Domenico Dolce reiterates that the theme of Dolce&Gabbana’s summer 2023 men’s collection was dictated by circumstances. “We’ve been getting requests for garments that we made in the 1990s and early 2000s for a while,” he explains. His partner Stefano Gabbana emphasizes: “I started researching the resale channels and realized that certain designs had a real trend.” Thus, a majority of the designs they presented last Saturday are exact reissues of discontinued, sold out and partially missing ones products. With references such as David Beckham – “because of him all men joined fashion,” explains Gabbana – the collection includes pieces and replicas of his milestones. For example, ripped and baggy jeans paired with a tailored jacket and sandals, t-shirts with logos, beaded suits. “Making this collection was like therapy,” Dolce admits.
Become your own creator revival is an increasingly relevant strategy in Italian fashion. Unlike other industry hubs, many of the big firms present in Milan continue to be creatively guided by their founders, who today face a particular challenge: reinventing their own milestones for new customers, those of Generation Z, she didn’t know who they are. After the difficulties caused by the pandemic, it seems the time is not to revolutionize anything but to consolidate codes that have been in the making for years. Therefore, there may be nothing truly subversive in the collections that Giorgio Armani has presented, but his goal has long been not to shock but to celebrate a solid aesthetic heritage like few others. At Emporio Armani, a light, Mediterranean holiday wardrobe focuses on its own textures, materials and colors: natural fabrics, shades of blue, white or gray, pleated, iridescent or almost transparent garments, whose codes range from tailoring classic to martial arts uniforms.
Giorgio Armani, his most refined line, is dominated by silks with graphic and classic prints in shades of blue. They offer luxury, containment and above all conceptual solidity. They are unequivocally Armani, as is the Versace collection, with historically inspired prints – in this case Greek theater masks – bright colors and futuristic textures, they relate without fail to the imagery that Donatella Versace continues to project.
Dean and Dan Caten, the founders of Dsquared2, also look back on the nineties. At last Friday’s parade, Canadians celebrate the eclectic spirit and extreme overlapping of garments and prints practiced in their previous collection. However, now the inspiration is not mountaineers, but surfers.
Less logos, more clothes
Kean Etro, the creative director of Etro’s men’s line, began a reflection on the spiritual value of travel during the pandemic. Now, from a more optimistic perspective, he unequivocally proposes a collection designed to be enjoyed on vacation. Its formula is anchored in elements as hedonistic and recognizable as kaftans, robes and sarongs, made of colorful and light, almost steamy fabrics, which assert that textile sensuality – especially silk – has long ceased to be the exclusive heritage of fashion. Lace and crochet dominate, not to mention paisley prints.
There’s another lesson from this fashion week: after saturation fan shopthe new and very young customers of ready to wear Luxury brands care more about fashion than logos. Stefano Gabbana explained it when presenting his collection and Fendi confirms it. The double F of the Roman house, in the form of a diagonal print, runs through sweaters, t-shirts and knitwear, but it’s not the only support that Silvia Venturini Fendi offers her followers. The tailoring of garments with openings has also become part of the brand’s language, as has the color palette of a collection conceived as an examination of the everyday wardrobe.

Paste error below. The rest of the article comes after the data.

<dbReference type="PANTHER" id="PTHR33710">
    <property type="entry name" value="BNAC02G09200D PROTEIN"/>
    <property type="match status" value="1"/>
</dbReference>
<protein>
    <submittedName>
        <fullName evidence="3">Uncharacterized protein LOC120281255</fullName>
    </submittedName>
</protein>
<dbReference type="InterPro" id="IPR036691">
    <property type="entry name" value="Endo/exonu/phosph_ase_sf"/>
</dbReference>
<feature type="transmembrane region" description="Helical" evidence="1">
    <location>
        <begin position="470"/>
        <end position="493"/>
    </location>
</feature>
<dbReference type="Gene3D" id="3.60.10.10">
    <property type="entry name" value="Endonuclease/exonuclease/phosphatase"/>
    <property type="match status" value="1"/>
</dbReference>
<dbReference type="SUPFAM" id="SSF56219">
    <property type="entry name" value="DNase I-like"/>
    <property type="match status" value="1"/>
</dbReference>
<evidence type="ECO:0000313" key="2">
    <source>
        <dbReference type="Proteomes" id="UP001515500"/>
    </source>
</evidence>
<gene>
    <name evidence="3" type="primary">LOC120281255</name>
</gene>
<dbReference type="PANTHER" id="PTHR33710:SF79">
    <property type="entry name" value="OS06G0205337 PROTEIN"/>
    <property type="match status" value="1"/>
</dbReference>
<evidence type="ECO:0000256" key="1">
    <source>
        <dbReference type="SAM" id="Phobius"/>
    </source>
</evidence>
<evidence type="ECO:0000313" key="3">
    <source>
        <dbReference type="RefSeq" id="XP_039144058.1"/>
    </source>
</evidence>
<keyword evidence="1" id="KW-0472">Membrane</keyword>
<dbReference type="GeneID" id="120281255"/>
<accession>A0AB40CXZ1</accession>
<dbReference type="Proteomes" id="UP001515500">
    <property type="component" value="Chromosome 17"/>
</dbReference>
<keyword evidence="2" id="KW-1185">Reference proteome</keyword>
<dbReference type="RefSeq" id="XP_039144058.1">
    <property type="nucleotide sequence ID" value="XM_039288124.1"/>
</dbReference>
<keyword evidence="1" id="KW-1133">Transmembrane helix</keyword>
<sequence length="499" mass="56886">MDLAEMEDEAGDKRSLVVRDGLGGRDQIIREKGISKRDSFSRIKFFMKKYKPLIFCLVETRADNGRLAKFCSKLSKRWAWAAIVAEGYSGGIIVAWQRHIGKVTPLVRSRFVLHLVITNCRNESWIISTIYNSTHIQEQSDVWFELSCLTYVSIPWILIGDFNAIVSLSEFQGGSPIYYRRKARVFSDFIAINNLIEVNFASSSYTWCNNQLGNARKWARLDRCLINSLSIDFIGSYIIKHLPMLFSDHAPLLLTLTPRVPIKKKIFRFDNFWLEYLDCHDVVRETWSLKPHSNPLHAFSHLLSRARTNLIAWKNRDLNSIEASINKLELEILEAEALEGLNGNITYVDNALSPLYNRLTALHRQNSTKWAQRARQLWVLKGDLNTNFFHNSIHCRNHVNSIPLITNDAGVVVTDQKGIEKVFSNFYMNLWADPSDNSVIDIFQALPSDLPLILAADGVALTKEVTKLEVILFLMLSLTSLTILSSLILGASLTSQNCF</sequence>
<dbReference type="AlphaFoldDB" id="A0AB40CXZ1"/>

At Prada, these are times of serenity and, above all, consolidation. The creative tandem of Miuccia Prada and Raf Simons seems fully greased, and the test is a collection featuring the live performance of the veterans of the In the SonicYouth. On the runway, a Velvet Underground look with jackets, turtlenecks and pieces with unexpected twists: collarless jackets and gingham trench coats.
“The clothes are classic, but the mix contradicts that,” notes Simons in the show notes. The Prada logo, synthesized in the inverted isosceles triangle that has always adorned the House’s pockets, is omnipresent: even the impeccable black suits, who opened the parade incorporate it into the upper part of the back.
In a calendar dominated by veteran companies, brands like Magliano manage to show their heads, combining luxury Italian tailoring with class discourse. His robes seem lived in, forgotten, punished by time. “Someone slept with these clothes on,” reads the text he gave to those present.
For JW Anderson, Jonathan Anderson’s company, a collection is always an opportunity to push the boundaries of fashion. For example, by embedding bicycle or skateboard handlebars in sweaters and T-shirts, or by bulky shoes with rounded soles covered in reflective crystals that indicate jewelry. Anderson presented his unified collection for men and women in Milan, as did Matthew M. Williams, who combines Givenchy’s artistic direction with his own signature, 1017 ALYX 9SM. Williams presented a technology and electronics inspired collection that harks back to the early 21st century. Another illustrious eccentric, the American Jeremy Scott, presented a lofty pop collection for Moschino in homage to the illustrator Tony Viramontes. With his talent for defining shapes and colors with the poignancy of a comic book artist, Scott provided his own answer to the debate: if fashion houses are to capture the attention of new generations of customers, they must find a way to tell them their own story. .
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